All these manuscripts have been collected from various regions of the Azerbaijan Republic. They were copied in our country and belonged to Azerbaijani owners. The above mentioned books were widely used by medieval Azerbaijani physicians and these writings may be considered as the most popular books of Medieval Azerbaijan.

 

3. RESEARCH METHODS

 

Studying the medieval sources on medicine and pharmacy is fraught with numerous difficulties and involved various sciences. Medieval sources were handwritten in the Arabic script employing medieval special terminology and medieval ideas on medicine. Medieval Azeri authors collected medical information from a wide range of sources written by Indian, Chinese, Arabic and Greek scholars. Consequently, the same concepts were often identified by numerous foreign terms.

 

Physicians of those times used more than 2000 names to designate hundreds of species of medicinal plants in about 30 languages and dialects including Azeri, Turkish, Arabic, Persian, Ancient Greek, Latin, Ancient Hebrew, Chinese, Hindi, Sanskrit, Aramaic, Coptic, Berber, Ancient Turkic, Uigur, Andalus (dialect of Arabic), lsfahan (dialect of Persian), Gilan and Mazandaran (Iranian languages). [13]

 

The scientific terminology of such modern languages as Azeri, Arabic and Persian is not the same as that used during the medieval period. Other languages (Coptic, Ancient Greek, Latin, and Aramaic) ceased to exist many centuries ago and consequently hamper the correct translation of many medieval terms. In this chapter, the facts and methods of both the social (history, philology, philosophy, etc.) and the natural (botany, zoology, mineralogy, chemistry, medicine, pharmacology, etc.) sciences have been used to try to solve

these.

 

Translation of the medieval terms has been carried out according to modern and medieval dictionaries. However, sometimes special dictionaries do not contain the necessary information or offer various interpretations of the same terms. Fortunately, the medieval manuscripts on pharmacy contain detailed biologic descriptions of botanicals. These descriptions have also been analyzed to identify plant species. The old scientific books were widely applied.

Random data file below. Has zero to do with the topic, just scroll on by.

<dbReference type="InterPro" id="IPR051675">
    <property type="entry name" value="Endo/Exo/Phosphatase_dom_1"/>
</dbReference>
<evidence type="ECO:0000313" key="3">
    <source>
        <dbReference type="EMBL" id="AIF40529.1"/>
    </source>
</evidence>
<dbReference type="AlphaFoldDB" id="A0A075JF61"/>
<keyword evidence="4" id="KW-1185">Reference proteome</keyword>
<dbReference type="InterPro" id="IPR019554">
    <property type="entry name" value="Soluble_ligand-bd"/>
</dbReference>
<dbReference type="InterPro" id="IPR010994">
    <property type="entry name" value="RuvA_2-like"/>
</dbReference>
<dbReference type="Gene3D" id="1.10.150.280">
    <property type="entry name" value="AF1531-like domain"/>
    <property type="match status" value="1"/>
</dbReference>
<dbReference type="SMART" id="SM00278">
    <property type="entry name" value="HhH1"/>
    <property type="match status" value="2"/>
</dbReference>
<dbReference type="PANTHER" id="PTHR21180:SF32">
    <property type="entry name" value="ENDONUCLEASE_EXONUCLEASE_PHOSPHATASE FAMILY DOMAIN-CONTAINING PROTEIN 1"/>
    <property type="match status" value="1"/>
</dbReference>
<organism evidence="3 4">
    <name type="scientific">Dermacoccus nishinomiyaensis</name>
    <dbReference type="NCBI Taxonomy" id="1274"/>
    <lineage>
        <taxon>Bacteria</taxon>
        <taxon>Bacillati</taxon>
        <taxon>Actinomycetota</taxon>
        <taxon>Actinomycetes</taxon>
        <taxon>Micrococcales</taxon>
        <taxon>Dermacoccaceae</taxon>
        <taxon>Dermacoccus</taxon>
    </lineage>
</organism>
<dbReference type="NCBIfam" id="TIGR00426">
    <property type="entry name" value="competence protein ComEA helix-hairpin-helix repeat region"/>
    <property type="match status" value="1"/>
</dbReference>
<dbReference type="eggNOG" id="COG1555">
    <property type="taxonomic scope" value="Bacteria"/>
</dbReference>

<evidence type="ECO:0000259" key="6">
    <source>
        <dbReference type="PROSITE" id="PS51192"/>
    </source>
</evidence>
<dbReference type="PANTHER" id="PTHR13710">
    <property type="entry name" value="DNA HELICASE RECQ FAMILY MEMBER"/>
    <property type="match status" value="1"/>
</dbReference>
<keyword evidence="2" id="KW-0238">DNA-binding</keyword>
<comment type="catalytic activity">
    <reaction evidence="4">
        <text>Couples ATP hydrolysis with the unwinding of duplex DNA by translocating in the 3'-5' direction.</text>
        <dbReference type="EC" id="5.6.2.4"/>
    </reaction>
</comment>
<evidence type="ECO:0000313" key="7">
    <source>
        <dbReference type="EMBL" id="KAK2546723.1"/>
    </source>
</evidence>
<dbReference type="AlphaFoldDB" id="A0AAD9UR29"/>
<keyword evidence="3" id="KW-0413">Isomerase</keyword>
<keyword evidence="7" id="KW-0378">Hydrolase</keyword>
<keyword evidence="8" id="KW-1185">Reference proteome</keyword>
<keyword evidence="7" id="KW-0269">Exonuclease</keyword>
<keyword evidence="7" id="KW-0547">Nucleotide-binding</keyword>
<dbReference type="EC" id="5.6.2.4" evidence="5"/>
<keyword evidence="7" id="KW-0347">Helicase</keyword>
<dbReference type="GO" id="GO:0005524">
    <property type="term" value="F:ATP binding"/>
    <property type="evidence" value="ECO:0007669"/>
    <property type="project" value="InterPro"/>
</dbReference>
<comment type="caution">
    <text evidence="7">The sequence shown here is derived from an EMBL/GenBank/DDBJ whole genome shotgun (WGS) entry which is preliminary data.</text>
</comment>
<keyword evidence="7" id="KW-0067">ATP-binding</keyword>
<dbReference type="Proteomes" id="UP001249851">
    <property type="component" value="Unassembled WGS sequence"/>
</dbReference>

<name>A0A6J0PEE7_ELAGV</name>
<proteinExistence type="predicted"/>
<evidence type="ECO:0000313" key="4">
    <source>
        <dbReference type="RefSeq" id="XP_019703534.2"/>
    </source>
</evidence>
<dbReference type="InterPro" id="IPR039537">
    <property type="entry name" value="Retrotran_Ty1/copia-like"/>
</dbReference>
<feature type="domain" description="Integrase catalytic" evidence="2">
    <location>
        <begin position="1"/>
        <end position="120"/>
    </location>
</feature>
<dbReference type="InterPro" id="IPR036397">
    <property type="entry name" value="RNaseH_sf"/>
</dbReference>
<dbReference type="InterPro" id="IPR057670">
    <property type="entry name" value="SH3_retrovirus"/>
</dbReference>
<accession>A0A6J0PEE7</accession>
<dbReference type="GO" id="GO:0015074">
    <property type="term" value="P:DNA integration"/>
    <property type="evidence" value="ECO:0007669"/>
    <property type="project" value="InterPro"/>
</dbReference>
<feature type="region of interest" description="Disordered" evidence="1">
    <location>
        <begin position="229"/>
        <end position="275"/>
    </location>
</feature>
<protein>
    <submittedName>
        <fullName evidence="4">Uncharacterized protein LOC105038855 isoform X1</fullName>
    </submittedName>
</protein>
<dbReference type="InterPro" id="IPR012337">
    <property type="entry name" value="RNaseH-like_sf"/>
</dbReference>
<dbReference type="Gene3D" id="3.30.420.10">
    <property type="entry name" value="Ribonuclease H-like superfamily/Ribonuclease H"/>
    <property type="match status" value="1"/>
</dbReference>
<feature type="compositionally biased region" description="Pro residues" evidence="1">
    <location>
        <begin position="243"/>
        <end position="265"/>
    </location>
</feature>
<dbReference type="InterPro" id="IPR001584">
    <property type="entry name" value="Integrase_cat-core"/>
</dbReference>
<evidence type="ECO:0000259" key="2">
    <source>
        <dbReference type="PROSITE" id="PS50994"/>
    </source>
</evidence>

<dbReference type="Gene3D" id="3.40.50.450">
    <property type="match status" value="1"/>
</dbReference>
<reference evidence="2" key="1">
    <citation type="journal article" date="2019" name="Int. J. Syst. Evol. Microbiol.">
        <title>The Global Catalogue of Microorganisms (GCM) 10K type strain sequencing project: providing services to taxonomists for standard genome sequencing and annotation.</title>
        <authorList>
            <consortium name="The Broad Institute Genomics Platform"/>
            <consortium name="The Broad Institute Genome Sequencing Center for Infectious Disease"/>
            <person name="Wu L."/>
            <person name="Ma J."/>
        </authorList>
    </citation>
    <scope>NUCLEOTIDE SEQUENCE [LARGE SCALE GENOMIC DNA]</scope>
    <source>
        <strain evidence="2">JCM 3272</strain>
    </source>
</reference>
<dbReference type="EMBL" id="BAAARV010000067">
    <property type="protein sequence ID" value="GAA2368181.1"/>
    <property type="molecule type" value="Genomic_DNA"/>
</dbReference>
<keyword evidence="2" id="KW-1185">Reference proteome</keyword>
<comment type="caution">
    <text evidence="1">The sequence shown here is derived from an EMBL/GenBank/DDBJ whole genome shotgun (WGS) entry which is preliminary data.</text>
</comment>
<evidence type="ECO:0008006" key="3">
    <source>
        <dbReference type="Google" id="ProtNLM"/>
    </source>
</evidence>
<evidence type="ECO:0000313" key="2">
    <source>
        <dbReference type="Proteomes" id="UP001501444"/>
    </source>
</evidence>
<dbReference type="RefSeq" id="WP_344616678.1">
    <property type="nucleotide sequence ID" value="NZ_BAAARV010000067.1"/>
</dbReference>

Modern scientific literature was analyzed as well. Reference books on flora helped the author in various stages of this work (Achundov, 1893; Budge, 1913; Sharaf Muhammad, 1928; Bedevian, 1936; Abou Charr et al., 1961; Al-Rawi, 1964; Kamal, 1967; Lev, 2003; Hakim Mohammed Said, 1970; Alami, 1971; Ahmed et al.,1972; Hammarneh, 1973; Ulman, 1978; Mubayyan, 1981; Jayaweera, 1982; Imtiaz-ul-Haq, 1986; Palewitch, et al., 1986; Damirov et al., 1988; Zargari, 1991.)

 

As a result of this work a number of medieval names of plants and animals have been deciphered. Botanical names are used for the plants described. In this study, the scientific names of plants are given in compliance with the " Flora of Azerbaijan" (1961) and "Medicinal Plants of Azerbaijan" ( ., 1988) but with some supplements and changes according to the "Plants of the USSR" by Cherepanov S.K. (, 1981). For definition of exotic species of plants that do not occur in our country the following works were used: "Medicinal Plants Used In Ceylon" by Jayaweera (1980, 1981), "Medicinal Plants" by Ali Zargari (1990, 1991),"Rostaniha-i Iran" by M.Mubayyan (1982), "Medicinal Plants of Israel: an Ethnobotanical Survey" by D. Palevitch, et al. (1974), "Tropical and Subtropical Medicinal Plants" by Muravyova D.A., Gammerman A.F., (, , 1974) "Drug Plants of the Mongolian Medicine" by Haydav S. et al. ( ., 1973).

 

The species of animals were identified according to the "Fauna of USSR", "Encyclopedic Dictionary on Biology." The main studies were carried out on the basis of special and terminological dictionaries. Among modern studies we should point out such fundamental works as Persian glossary "Farhang-i Farsi" by Muhammad Mu'in (1975, 1976, 1977) and the Glossary of Arabic "al-Munjid" (1967). In this respect the following works re p resent a great intere s t : "Illustrated Polyglotic Dictionary of Plant Names" by Bedevian A.K. (1936) , "An English-Arabic Dictionary of Medicine" by Sharaf Mohammed (1928), "Encyclopedia of Islamic Medicine" by Kamal H. (1967), etc. A number of medieval names in Arabic and Persian have been deciphered on the basis of these sources.

 

More difficult is deciphering Old Azeri names of plants, animals and minerals, because the medieval Azerbayjan terminology is not sufficiently investigated. Some medieval terms in Turkic (including Old Azeri) are contained in the "Comparative Dictionary of Turkic Languages" by Radlov V.V. (1905), "Dictionary of Ancient Turkic" by Sevortian (, 1980). The Glossary of Turkish "Tarama Sözlüğü" (1963), the Clossary of Azeri "Azərbaycan dilinin izahli lüğəti (1967). Of great interest is the study of "Turkic Plant Names in Mukaddimat al-Adab" by Borovikov A.K. (, 1986).

 

The rich facts on the medieval terminology are contained in the works of U.Karimov and S.Mirzayev who investigated and translated into Russian fundamental books by Ibn Sina ( , 1981, 1982) and Abu Reyhan Biruni (, 1974).